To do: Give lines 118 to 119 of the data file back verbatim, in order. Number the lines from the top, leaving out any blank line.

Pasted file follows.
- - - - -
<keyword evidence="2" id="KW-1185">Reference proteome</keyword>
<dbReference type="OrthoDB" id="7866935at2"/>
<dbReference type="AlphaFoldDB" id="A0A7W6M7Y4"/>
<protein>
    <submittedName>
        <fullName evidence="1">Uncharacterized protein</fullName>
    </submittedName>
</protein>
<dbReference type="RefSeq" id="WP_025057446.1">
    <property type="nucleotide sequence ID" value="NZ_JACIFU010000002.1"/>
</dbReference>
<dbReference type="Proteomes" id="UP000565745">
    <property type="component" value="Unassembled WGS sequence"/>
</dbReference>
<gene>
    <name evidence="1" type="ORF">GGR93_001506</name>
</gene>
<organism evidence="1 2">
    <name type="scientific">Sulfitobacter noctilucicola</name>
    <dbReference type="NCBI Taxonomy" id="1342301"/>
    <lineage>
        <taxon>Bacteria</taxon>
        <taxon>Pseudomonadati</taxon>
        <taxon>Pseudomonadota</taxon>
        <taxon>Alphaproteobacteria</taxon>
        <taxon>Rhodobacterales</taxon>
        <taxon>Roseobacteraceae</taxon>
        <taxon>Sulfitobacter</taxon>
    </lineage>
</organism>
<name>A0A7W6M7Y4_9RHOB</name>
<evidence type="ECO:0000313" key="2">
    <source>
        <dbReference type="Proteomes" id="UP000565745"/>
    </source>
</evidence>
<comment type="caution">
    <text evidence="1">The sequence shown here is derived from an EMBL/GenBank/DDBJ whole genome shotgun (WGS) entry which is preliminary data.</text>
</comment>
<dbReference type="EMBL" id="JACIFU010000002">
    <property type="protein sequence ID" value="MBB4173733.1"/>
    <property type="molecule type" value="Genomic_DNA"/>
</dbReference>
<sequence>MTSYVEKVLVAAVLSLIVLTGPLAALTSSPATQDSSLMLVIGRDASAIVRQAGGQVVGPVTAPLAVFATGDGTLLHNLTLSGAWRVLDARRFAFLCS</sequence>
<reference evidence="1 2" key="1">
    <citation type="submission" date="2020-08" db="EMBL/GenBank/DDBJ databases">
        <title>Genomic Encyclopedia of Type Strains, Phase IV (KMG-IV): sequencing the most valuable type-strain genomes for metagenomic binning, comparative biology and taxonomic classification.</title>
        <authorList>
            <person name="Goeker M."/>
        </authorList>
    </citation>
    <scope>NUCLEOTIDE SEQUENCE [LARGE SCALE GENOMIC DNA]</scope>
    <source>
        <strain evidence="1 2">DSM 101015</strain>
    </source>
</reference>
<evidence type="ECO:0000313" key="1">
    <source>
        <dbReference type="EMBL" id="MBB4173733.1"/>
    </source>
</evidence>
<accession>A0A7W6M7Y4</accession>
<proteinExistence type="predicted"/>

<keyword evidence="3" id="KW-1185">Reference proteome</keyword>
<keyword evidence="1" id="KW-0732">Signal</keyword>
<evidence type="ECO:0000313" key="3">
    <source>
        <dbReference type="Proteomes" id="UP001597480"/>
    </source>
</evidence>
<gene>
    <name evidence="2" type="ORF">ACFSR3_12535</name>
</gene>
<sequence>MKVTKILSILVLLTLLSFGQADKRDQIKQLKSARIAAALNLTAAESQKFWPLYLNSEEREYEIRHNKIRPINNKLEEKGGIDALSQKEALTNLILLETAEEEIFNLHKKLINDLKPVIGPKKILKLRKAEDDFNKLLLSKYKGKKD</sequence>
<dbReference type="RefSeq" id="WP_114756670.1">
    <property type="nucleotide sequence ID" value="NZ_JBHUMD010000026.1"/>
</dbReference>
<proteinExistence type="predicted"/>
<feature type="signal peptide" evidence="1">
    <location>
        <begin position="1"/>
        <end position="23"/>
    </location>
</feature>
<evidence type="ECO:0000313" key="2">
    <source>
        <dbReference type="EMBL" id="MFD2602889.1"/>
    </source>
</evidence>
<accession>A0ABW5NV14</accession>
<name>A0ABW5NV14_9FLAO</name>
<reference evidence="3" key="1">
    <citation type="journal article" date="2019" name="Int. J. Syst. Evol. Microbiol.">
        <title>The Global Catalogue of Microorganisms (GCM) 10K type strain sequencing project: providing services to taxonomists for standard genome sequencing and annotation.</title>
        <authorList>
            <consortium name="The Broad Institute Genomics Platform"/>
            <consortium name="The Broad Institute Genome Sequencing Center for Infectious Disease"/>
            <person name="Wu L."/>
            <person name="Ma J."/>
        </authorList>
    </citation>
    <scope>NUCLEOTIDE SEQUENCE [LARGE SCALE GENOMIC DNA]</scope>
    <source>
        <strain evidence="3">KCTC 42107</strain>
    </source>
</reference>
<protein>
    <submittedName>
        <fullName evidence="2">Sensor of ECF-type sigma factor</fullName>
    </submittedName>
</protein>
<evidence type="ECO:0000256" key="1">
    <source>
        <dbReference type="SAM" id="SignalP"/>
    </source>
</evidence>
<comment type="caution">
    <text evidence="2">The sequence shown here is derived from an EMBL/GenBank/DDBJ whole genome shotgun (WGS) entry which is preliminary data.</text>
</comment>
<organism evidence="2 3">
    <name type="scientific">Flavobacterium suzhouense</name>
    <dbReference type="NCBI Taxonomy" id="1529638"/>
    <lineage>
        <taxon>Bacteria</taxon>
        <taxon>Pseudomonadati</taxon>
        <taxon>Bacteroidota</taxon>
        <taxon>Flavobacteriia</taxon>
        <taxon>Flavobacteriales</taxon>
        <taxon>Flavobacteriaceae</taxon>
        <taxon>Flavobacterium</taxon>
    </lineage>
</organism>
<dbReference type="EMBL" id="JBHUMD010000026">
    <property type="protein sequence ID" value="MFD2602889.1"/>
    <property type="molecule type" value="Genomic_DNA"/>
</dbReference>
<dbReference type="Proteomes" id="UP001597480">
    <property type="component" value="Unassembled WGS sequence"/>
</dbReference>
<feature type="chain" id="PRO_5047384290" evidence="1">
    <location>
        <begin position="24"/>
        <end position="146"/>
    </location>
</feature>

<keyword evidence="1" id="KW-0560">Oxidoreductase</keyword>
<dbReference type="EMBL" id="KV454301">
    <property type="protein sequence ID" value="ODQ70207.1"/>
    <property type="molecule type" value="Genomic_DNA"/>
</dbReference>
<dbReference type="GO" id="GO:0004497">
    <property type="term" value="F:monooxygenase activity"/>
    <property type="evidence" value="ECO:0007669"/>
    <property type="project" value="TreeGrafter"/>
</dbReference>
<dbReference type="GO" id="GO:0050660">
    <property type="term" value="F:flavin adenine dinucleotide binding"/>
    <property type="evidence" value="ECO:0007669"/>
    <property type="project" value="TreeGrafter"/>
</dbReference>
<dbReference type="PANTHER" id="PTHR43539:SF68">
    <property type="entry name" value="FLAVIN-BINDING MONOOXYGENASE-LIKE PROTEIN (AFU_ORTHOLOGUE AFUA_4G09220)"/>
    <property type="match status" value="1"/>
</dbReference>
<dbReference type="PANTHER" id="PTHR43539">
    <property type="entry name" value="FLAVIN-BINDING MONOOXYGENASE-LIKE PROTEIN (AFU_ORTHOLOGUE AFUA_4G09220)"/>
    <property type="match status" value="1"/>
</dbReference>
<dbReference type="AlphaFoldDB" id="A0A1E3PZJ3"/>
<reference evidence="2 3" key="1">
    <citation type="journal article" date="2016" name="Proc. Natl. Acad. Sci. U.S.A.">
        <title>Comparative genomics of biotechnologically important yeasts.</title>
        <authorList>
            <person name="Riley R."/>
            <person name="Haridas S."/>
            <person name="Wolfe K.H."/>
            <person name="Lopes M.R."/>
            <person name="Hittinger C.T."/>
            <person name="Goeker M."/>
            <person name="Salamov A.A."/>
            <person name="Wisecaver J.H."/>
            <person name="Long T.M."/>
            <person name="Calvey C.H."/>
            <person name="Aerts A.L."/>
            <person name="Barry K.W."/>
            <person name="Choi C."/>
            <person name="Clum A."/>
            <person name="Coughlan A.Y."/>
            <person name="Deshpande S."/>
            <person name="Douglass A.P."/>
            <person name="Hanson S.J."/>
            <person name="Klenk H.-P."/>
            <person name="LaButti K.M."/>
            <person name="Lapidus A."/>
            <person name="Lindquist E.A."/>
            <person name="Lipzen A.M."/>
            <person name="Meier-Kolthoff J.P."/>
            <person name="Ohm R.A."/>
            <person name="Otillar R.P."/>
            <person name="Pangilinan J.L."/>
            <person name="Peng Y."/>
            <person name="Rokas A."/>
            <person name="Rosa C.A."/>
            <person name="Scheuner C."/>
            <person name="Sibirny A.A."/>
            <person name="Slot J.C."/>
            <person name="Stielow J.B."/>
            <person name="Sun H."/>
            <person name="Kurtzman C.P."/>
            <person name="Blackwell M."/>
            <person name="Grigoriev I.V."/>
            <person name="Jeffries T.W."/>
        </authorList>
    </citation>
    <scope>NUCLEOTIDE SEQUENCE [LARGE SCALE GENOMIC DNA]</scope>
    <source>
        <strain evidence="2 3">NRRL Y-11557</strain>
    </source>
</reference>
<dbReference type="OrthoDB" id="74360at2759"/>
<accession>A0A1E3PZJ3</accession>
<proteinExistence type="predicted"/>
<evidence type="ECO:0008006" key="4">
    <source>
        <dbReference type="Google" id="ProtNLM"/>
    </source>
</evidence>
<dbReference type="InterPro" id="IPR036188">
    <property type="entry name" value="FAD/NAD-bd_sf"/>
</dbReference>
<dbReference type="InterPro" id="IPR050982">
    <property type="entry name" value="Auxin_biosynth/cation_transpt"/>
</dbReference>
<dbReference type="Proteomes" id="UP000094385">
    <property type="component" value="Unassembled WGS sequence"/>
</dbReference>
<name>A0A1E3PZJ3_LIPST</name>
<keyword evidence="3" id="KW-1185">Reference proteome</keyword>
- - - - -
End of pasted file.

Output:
    <text evidence="2">The sequence shown here is derived from an EMBL/GenBank/DDBJ whole genome shotgun (WGS) entry which is preliminary data.</text>
</comment>